Moreover, Coca-Cola is the world's leading brand. Business-Week and Inter-brand, a branding consultancy, reckoned Coca-Cola as the leading brand in their top 100 global brands ranking in 2005 (Datamonitor, 2006a). All the above has been achieved with the aid of a very carefully planned marketing communication strategy consistently over the years. To attract younger consumers to its flagship cola, Coca-Cola launched new marketing and ad campaigns in 2003. It also changed graphics on Coke bottles and adopted a traditional look for its cans.
On observing Coca-cola's latest adverts and promotional activities it is clear the organisation's target audience continues to be the young generation. The company has a tie up with Apple computers and provides free iTunes song on every bottle cover as a promotional activity. Given the popularity of Apple's iPod among the young audience a promotional collaboration with the computer giant sends a very strong message to the consumers. The new colourful campaign labelled by the company as ‘the coke side of life' reinforces the youthful image of the brand. There has always been an attempt to create a fun image for the drink, which till now the company has managed to communicate extremely effectively.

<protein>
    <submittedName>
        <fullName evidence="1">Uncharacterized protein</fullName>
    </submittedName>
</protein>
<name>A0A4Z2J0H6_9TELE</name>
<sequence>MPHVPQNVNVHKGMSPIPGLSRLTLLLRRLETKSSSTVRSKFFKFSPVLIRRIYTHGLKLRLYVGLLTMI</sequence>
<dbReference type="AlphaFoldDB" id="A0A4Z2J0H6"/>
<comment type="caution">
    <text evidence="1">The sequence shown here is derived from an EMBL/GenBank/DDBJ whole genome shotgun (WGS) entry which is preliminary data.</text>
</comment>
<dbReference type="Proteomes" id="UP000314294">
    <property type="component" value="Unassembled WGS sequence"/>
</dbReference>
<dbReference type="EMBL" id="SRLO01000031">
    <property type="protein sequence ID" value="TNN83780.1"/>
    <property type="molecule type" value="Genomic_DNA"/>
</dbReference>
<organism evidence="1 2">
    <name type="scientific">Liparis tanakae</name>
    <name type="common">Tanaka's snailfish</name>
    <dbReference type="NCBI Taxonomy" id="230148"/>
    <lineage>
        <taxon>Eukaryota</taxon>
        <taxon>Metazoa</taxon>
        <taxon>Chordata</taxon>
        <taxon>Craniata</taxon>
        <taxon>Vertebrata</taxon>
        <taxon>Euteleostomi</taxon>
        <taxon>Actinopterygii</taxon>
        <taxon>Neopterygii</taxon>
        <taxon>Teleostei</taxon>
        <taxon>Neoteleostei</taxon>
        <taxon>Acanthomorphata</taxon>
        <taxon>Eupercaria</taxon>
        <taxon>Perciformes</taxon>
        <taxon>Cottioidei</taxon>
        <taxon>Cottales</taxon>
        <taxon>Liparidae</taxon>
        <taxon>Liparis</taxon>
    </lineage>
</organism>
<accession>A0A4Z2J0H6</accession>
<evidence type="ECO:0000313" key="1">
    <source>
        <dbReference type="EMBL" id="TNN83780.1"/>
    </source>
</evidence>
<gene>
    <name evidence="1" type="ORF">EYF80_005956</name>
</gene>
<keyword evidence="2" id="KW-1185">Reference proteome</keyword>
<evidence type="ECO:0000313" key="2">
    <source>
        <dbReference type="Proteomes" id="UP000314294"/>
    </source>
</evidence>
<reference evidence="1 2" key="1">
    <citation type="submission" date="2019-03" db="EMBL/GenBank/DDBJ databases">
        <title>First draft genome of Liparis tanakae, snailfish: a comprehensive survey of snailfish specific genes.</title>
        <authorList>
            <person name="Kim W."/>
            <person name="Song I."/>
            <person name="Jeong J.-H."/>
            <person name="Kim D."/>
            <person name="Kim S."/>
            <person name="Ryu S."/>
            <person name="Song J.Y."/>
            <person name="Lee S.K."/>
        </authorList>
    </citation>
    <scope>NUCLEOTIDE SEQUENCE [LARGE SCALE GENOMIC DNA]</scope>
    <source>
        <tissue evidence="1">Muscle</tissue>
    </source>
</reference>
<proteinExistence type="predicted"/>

Besides this the company has launched the new range of Coke Zero, which is an attempt to meet the industry requirements of health conscious drinks. Although diet Coke was already present, it was predominantly communicated as a female drink. Hence to expand its target audience to include the males, Coke had to launch a new drink communicating a fresh unisex message.
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Another trade-mark Coca-Cola way of promoting its products has been the use of high-profile sports events to promote its brands. The company was been chosen as one of the official sponsors for the FIFA World Cup 2006 in Germany, as well as the Olympics Games 2008 in Beijing, China (Datamonitor, 2006a). The company has the opportunity to use these two high-profile events to strengthen its brands even further.